(p. B1) NEW DELHI–Ratan Tata has transformed Tata Group into the world’s best-known Indian company, the owner of Jaguar cars, the Pierre Hotel in New York and Tetley tea.
But in the twilight of his career as chairman of the $67.4 billion conglomerate, Mr. Tata, 73 years old, is frustrated that he hasn’t been able to expand more in his native India. He says bureaucratic delays, arbitrary regulatory decisions and widespread corruption have thwarted his domestic ambitions in such sectors as steel, power, aviation and telecommunications.
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. . . 20 years after . . . reforms began, New Delhi still exerts tight control over large swaths of the economy. All too often, Mr. Tata and other critics say, regulators are picking winners and losers through their decisions, either by delaying certain projects and green-lighting others or by freeing up natural resources for some companies at the expense of others.
“Economically it is a much more open environment. It’s one that fosters a fair amount of free enterprise until you need approvals or some kind of sanction to get something done,” Mr. Tata said during an interview at the Tata-owned Taj Mahal hotel in New Delhi. “Then you still have problems, and maybe more acute then you did before.”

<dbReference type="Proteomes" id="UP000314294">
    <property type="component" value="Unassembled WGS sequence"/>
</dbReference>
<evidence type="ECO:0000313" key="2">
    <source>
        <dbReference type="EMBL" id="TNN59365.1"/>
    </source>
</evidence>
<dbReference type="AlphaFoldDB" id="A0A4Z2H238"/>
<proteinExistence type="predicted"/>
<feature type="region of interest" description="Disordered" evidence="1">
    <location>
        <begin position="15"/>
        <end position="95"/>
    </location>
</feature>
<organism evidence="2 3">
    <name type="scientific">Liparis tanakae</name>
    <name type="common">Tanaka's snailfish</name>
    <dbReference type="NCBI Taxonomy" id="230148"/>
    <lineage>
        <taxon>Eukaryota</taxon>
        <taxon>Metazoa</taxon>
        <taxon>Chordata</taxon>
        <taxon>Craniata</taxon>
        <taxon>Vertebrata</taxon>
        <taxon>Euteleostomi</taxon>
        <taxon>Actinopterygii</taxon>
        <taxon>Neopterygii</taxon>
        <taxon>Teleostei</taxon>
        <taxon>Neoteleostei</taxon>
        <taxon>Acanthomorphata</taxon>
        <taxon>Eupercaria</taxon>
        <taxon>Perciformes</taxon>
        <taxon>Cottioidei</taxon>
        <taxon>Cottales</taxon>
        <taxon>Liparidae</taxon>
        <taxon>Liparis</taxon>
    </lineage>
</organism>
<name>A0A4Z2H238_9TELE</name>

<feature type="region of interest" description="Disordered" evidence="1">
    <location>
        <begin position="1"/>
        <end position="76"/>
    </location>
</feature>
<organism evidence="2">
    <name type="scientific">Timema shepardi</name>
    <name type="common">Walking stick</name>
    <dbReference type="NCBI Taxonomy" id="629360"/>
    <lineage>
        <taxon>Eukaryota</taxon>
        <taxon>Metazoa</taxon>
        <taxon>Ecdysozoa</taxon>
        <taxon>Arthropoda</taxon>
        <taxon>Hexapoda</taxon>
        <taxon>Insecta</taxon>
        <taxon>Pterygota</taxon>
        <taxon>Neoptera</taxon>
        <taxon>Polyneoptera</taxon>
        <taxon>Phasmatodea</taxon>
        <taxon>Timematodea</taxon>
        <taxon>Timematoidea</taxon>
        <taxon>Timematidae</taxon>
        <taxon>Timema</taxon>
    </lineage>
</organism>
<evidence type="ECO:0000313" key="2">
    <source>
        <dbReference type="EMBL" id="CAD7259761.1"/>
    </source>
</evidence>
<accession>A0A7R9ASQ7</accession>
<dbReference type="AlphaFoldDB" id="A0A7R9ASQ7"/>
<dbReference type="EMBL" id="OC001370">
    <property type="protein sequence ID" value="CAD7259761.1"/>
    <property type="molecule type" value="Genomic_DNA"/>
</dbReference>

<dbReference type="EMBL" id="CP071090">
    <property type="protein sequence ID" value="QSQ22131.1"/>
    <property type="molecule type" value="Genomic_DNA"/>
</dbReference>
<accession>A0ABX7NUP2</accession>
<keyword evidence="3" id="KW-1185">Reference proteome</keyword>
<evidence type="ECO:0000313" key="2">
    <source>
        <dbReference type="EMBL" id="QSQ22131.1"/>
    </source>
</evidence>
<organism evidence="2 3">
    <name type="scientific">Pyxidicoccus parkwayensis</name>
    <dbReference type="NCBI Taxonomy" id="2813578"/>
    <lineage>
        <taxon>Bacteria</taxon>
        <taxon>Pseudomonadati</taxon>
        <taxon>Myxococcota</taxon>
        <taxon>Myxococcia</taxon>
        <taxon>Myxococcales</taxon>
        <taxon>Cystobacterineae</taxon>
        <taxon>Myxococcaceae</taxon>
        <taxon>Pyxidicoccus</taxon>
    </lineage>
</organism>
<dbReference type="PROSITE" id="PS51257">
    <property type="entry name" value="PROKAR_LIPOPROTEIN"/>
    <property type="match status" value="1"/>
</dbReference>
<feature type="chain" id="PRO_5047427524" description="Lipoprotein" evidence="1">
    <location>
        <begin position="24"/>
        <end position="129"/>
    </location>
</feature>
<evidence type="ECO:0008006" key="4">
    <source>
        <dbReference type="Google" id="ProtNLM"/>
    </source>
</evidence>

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As chairman, one of Mr. Tata’s first goals was to get Tata back into the airline business. The company’s former airline had been nationalized to form Air India. He planned a venture with Singapore Airlines. But, he says, aviation ministry bureaucrats held up his application for years despite his constant prodding. An aviation ministry spokeswoman didn’t respond to a request for comment.
In 1998, after seven years of government inaction, Mr. Tata withdrew the application. “We went through three governments, three prime ministers, and each time there was a particular individual that thwarted our efforts,” he said in a TV interview last fall. He recalled a conversation with a fellow industrialist several years ago. “He said, ‘I don’t understand. You people are very stupid…. Why don’t you just pay?'”
Paying bribes isn’t his style, Mr. Tata says. “Maybe I’m stupid or old fashioned, but I really want to go to bed at night saying I haven’t succumbed to this.”
For the full story, see:
AMOL SHARMA. “India’s Tata Finds Home Hostile; Chair of Nation’s Best-Known Company Says Bureaucracy Slows Domestic Growth.” The Wall Street Journal (Weds., April 13, 2011): B1-B2.
(Note: ellipses added, except for the one after the word “stupid” which appears in the original.)
(Note: in the online version of the article, the final paragraph quoted above reads: “Mr. Tata says paying bribes isn’t his style. “Maybe I’m stupid or old fashioned, but I really want to go to bed at night saying I haven’t succumbed to this,” he says.”